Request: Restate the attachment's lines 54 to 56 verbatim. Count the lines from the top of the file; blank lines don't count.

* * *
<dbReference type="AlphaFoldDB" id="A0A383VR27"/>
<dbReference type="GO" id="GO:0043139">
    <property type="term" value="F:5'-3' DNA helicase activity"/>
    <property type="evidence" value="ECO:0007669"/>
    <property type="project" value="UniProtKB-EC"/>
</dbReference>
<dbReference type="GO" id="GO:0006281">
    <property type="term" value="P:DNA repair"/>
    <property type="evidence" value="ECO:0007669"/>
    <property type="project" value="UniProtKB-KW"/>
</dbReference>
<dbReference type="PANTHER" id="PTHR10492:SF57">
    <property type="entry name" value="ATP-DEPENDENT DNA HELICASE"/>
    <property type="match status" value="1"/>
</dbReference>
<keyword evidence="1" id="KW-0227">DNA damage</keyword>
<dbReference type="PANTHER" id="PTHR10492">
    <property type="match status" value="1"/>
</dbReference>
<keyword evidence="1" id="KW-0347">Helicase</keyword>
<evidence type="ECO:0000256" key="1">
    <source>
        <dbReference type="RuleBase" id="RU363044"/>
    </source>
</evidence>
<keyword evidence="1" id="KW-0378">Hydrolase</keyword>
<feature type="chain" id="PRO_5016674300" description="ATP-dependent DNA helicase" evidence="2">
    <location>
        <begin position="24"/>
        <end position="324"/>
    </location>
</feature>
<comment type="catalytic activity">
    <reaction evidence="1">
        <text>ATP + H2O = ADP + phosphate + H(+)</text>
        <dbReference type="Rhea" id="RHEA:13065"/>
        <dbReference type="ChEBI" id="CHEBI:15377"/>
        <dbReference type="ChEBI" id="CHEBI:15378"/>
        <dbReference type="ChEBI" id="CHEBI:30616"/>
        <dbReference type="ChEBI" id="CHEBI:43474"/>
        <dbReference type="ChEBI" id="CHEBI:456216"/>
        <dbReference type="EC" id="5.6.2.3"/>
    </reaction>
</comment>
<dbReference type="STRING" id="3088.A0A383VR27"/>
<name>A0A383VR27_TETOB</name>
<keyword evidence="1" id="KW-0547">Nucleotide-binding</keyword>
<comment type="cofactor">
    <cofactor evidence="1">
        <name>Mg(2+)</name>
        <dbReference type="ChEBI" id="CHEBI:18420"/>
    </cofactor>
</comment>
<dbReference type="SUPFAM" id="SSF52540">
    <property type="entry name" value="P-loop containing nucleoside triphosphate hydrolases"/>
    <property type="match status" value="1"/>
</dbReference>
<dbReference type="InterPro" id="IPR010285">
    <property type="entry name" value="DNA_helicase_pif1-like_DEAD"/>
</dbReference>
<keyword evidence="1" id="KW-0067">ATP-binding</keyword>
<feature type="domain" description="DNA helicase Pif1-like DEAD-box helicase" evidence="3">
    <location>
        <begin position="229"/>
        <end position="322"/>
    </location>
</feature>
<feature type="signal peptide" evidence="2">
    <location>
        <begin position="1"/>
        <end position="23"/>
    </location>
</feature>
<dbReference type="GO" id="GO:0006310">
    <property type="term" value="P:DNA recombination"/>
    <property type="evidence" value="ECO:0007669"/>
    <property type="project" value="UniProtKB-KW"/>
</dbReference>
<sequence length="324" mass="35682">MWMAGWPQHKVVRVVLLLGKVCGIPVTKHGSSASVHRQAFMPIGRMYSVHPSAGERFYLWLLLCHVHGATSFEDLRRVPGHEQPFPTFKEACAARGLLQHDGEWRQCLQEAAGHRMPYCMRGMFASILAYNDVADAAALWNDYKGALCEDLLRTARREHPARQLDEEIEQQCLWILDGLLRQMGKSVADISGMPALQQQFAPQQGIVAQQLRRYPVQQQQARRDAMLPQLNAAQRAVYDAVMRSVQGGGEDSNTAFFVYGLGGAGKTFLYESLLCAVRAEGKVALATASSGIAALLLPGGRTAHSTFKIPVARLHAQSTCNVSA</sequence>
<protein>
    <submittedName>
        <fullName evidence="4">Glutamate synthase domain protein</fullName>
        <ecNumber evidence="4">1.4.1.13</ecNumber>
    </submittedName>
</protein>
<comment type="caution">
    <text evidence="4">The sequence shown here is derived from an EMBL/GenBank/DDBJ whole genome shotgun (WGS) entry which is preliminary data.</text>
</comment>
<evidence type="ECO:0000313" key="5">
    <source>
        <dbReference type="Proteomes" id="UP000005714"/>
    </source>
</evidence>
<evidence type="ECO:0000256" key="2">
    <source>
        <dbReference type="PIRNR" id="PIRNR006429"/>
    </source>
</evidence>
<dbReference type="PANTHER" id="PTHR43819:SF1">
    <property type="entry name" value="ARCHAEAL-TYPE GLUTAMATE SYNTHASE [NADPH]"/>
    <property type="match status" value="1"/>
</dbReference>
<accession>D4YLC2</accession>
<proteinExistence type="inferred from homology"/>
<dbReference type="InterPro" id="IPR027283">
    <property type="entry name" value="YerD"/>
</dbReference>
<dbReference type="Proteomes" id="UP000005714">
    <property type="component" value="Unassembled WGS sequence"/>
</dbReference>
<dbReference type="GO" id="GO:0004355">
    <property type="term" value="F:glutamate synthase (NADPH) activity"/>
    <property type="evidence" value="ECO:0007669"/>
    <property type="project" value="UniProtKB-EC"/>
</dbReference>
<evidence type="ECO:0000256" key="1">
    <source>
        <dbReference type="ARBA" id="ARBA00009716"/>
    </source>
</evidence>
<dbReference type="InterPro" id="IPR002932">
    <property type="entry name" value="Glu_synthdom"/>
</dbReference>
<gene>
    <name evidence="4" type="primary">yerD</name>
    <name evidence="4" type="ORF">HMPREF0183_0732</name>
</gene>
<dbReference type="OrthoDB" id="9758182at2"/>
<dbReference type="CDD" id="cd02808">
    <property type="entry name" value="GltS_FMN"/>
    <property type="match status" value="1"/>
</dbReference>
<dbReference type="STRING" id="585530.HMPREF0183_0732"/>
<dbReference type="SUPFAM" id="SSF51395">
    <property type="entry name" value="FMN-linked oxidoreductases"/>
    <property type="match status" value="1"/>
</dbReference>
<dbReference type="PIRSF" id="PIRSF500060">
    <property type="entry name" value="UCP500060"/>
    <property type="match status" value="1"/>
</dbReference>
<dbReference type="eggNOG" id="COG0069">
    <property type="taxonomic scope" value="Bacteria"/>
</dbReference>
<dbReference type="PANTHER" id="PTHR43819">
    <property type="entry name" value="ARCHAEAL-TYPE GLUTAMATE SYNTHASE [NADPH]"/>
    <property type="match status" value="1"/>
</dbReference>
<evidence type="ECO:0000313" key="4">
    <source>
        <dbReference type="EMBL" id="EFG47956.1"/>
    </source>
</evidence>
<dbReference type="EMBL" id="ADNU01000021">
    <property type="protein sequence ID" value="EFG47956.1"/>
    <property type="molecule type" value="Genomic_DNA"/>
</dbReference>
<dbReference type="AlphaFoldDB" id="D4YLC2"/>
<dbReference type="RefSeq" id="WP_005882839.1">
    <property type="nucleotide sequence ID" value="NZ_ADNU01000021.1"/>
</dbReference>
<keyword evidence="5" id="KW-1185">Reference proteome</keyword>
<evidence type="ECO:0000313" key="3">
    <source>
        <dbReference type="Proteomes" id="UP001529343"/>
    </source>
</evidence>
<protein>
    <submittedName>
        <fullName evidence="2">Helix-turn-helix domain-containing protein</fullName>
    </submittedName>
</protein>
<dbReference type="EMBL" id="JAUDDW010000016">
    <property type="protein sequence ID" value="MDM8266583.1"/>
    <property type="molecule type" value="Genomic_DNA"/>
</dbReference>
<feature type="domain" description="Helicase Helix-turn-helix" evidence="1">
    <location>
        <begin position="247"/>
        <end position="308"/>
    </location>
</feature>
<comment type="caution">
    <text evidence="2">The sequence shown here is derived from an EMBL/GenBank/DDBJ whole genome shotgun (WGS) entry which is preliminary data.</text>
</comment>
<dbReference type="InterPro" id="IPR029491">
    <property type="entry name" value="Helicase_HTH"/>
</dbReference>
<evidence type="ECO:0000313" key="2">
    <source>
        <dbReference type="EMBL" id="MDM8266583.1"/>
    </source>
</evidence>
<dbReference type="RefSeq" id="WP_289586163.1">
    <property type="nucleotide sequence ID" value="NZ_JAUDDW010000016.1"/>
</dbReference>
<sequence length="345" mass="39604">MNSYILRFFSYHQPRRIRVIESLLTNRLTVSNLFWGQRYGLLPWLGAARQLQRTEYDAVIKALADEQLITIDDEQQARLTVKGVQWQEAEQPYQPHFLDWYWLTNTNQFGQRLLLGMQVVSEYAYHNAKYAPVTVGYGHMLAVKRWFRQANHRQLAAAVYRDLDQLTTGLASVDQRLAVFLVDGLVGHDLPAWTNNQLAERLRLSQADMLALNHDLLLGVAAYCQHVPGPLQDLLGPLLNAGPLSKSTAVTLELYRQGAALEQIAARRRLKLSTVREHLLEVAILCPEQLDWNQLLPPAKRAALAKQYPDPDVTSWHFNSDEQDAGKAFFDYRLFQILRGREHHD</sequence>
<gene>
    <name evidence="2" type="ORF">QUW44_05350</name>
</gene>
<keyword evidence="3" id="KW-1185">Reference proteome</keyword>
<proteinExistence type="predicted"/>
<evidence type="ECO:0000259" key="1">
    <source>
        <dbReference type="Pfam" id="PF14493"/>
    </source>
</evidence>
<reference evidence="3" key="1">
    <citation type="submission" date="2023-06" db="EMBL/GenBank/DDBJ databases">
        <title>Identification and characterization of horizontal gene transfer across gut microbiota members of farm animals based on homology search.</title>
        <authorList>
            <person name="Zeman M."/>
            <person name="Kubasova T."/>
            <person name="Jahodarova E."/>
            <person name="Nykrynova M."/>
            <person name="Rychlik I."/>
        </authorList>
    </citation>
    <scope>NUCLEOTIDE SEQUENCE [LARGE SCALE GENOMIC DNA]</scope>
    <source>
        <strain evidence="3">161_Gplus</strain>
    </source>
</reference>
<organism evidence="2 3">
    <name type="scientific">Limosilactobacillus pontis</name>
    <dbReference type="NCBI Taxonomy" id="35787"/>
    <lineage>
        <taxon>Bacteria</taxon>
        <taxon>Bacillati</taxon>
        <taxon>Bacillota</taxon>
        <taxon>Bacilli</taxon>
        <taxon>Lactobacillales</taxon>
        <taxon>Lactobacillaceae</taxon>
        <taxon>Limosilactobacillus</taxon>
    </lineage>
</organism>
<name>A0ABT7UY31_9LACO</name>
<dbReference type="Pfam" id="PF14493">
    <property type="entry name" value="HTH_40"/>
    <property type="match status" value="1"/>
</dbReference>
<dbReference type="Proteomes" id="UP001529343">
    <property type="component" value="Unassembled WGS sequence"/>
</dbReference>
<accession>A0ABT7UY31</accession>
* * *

<dbReference type="SUPFAM" id="SSF52540">
    <property type="entry name" value="P-loop containing nucleoside triphosphate hydrolases"/>
    <property type="match status" value="1"/>